16th of March, 1972 at 3.00pm precisely. That is when Charles Jencks proclaimed ‘the death of modenism’, as the Pruitt-Igoe housing estate in St. Louis was razed to the ground. Many commentators of architecture and city living in general claimed it was the representative ‘end’ of the Cities of the Future which were based on the Le Courbusierian ‘Machines for Living’ – the modernist utopian dream lay in ruins on the Missourian soil. It was with its iconic (dis)appearance is the beautifully esoteric film Koyaanisqatsi (1982), that the Pruitt-Igoe complex symbolised more than simply a disastrous 1950s housing policy, but a retraction of an entire philosophy for life. The Sassurian structuralist mode of thought that had influenced the modernist agenda of architecture and urban planning had given way to the heterogeneity of urban life, the ebb and flow of a Lefebvrian rhythm which was essentially un-containable by these ‘streets in the sky’. Pruitt-Igoe as the symbol of the beginning of ‘post-modernism’ is now well versed, and is part of cultural geography modules up and down the land (including, I hasten to add, my own).
Now though, 40 years since it’s demolition, a new film, The Pruitt-Igoe Myth (2012) proclaims that the destruction of Pruitt-Igoe was part of a wider social upheaval in the American fabric of life that included deeper and more complex social issues of poverty, race, politics and urban change. I have seen only the trailer (and I suspect that is all I’ll see as art house cinemas are chronically lacking in our towns and cities – but that’s a different argument altogether), but nonetheless, it seems that the arguments made about Pruitt-Igoe suggests that maybe the tale of it’s abolition as the onset of post-modernism is slightly apocryphal. Or at least, part of wider multiplicity of social issues that cannot be distilled into one specific moment or ’cause’. This seems fairly obvious at first, how can an entire movement be predicated in one moment? But World War One is often attributer to the Arch Duke Franz Ferdinand getting assassinated, and more recently, the Arab Springs are believed to have been started by Mohamed Bouazizi’s act of self-conflagration. History is littered with attempts to explain huge events from a single spark.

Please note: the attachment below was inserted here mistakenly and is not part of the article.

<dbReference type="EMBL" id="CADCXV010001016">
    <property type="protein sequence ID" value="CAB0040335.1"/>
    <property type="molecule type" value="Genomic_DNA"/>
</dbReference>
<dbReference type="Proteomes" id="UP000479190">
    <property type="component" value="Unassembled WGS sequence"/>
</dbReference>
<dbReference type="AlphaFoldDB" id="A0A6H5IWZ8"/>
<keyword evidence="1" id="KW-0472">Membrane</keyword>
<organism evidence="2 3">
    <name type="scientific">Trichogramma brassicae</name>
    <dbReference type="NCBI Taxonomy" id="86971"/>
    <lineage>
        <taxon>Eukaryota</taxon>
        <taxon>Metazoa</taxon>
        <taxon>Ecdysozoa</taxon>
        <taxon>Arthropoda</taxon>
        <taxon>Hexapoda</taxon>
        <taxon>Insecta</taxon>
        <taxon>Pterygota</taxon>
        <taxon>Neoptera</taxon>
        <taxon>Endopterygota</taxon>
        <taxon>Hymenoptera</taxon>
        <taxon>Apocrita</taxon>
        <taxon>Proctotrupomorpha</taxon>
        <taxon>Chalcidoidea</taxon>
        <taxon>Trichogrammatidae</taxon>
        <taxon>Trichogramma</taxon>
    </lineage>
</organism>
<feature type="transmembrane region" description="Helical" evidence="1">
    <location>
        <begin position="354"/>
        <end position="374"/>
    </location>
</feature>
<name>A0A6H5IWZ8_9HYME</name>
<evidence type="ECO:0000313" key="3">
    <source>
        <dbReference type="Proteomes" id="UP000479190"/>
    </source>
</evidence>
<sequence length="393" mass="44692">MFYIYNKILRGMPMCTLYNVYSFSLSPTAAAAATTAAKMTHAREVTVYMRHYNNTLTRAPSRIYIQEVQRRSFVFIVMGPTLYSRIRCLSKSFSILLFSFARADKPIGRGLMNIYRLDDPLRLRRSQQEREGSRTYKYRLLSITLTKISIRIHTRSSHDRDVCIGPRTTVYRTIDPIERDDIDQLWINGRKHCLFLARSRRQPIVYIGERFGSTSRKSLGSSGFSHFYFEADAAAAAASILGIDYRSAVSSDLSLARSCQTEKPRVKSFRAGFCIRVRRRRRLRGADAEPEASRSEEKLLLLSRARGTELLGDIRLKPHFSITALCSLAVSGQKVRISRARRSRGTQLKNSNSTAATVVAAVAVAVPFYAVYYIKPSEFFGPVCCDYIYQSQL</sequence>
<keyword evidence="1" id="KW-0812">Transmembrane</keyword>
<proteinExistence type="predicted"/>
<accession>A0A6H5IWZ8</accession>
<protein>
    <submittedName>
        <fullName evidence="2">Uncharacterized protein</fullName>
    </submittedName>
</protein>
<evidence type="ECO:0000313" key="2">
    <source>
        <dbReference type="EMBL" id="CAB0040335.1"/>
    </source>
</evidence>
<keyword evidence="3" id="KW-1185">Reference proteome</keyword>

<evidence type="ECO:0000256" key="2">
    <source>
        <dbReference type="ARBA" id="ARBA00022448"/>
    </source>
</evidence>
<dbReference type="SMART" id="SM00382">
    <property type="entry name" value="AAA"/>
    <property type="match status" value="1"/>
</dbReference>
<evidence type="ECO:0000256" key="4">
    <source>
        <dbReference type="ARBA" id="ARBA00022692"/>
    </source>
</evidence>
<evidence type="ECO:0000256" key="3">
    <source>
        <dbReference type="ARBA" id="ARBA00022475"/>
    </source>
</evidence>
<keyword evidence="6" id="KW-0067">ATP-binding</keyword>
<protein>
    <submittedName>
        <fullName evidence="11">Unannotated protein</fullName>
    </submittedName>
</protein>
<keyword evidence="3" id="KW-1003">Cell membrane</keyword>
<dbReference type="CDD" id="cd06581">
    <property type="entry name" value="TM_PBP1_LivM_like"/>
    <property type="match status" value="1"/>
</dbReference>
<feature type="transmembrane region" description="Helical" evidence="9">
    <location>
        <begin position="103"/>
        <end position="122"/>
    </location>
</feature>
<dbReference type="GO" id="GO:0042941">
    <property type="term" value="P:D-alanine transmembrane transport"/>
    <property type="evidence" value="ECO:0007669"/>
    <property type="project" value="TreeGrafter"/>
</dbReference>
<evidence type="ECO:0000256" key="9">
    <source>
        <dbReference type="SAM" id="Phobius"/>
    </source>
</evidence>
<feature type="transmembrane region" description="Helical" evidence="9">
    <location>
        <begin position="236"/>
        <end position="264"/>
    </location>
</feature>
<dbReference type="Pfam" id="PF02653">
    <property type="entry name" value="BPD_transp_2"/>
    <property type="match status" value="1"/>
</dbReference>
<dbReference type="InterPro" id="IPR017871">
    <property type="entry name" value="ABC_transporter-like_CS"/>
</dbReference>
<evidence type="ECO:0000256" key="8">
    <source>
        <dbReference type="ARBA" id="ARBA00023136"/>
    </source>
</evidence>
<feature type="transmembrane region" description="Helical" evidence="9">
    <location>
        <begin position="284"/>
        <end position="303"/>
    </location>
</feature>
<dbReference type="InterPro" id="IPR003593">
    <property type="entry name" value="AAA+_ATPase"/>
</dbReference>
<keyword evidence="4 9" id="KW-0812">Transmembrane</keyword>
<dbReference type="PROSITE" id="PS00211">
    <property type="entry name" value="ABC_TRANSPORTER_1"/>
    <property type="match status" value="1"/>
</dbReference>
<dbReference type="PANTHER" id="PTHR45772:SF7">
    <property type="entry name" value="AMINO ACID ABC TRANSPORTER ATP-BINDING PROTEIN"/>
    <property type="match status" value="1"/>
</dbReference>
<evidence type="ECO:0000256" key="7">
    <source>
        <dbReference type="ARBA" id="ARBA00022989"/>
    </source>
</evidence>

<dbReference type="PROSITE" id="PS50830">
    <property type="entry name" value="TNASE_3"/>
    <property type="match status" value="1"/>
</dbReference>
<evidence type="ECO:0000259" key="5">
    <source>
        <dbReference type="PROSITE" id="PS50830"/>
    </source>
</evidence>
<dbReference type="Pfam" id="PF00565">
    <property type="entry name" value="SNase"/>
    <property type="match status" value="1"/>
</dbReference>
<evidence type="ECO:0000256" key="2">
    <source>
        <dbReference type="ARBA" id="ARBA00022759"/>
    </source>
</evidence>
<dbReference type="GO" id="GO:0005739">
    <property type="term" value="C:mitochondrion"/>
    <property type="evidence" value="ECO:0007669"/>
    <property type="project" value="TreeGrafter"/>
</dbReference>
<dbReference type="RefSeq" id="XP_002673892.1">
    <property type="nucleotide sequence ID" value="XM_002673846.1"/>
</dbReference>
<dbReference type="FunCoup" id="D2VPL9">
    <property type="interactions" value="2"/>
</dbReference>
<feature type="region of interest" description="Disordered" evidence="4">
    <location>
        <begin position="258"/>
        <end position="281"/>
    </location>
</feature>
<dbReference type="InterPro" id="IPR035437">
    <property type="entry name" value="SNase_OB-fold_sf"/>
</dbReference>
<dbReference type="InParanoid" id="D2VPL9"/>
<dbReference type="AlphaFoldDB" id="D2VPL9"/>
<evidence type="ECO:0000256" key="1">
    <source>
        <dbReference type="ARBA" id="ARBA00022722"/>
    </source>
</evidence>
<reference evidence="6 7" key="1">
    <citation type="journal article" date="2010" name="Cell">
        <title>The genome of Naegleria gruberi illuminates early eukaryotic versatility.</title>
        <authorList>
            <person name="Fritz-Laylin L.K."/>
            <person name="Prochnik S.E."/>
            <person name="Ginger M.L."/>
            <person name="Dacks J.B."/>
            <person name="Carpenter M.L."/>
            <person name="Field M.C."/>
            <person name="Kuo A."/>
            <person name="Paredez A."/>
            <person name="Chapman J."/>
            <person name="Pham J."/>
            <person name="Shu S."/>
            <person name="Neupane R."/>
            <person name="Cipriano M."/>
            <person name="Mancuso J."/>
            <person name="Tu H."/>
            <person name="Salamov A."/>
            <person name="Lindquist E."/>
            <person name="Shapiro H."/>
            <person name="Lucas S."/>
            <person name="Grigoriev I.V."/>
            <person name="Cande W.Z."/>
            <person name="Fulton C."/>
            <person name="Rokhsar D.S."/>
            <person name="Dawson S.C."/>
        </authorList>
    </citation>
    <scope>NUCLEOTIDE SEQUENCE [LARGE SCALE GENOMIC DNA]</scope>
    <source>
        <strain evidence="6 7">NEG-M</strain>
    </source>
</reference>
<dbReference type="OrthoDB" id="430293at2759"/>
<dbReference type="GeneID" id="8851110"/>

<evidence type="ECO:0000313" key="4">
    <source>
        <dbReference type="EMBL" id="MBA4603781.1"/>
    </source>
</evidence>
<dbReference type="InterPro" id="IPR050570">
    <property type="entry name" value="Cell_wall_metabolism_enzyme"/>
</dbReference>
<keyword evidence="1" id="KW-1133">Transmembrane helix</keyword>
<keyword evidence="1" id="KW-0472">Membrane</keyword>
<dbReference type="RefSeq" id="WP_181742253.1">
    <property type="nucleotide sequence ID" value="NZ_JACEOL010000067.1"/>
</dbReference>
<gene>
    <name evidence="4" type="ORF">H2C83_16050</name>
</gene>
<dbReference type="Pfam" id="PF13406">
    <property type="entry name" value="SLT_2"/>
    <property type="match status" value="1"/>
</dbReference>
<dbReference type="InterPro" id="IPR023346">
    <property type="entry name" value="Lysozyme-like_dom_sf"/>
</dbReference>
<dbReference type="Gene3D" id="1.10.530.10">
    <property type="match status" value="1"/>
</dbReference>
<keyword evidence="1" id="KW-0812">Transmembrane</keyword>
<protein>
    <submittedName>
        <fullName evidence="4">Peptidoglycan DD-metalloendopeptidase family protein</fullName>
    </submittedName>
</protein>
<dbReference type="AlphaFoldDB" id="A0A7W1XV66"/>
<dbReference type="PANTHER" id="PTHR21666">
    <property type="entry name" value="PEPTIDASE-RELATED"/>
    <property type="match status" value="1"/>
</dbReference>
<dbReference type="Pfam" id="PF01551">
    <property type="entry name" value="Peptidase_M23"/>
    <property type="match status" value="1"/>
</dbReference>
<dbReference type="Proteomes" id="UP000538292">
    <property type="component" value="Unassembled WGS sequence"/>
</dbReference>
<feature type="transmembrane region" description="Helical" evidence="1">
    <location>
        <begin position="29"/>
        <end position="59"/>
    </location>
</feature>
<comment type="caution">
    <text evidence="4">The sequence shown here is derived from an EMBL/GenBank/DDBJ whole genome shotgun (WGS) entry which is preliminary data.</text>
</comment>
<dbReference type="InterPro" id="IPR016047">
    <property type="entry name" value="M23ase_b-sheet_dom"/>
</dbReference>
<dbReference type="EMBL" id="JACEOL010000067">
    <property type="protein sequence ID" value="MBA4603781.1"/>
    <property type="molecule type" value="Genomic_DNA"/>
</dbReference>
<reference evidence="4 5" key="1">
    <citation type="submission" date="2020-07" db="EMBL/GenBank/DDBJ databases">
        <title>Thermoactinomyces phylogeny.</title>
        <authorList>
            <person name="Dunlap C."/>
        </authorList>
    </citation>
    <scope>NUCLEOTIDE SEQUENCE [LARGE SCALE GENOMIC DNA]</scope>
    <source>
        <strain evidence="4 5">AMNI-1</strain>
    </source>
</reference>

This post has partly been inspired by the fact that I have been revisiting the ‘Philosophies of Geography’ module content which goes from the Empiricism of Locke to Thrift’s Non-representational theory, and it is often the case that in order to explain and contextualise ‘paradigm shifts’, we need to distill it to a singular point in time. This unilateralism, I have outlined before, can be detrimental to governmentality, and when it comes to our cities, is counter-productive. Pruitt-Igoe’s demise did not herald the start of post-modernism – there is no simple cause and effect here. What it did do, and this is what I hope the film discusses, is raise awareness of the need to consider practice (in the post-structural Lefebvrian sense) in urban design and not rely on unilateral binaries that take function first and foremost and defenestrate heterogeneity. And if this is maintained then places like Priutt-Igoe (or the equally as stunning, but Grade II listed, Alton West Estate in Roehampton, South London) may still have life in them yet.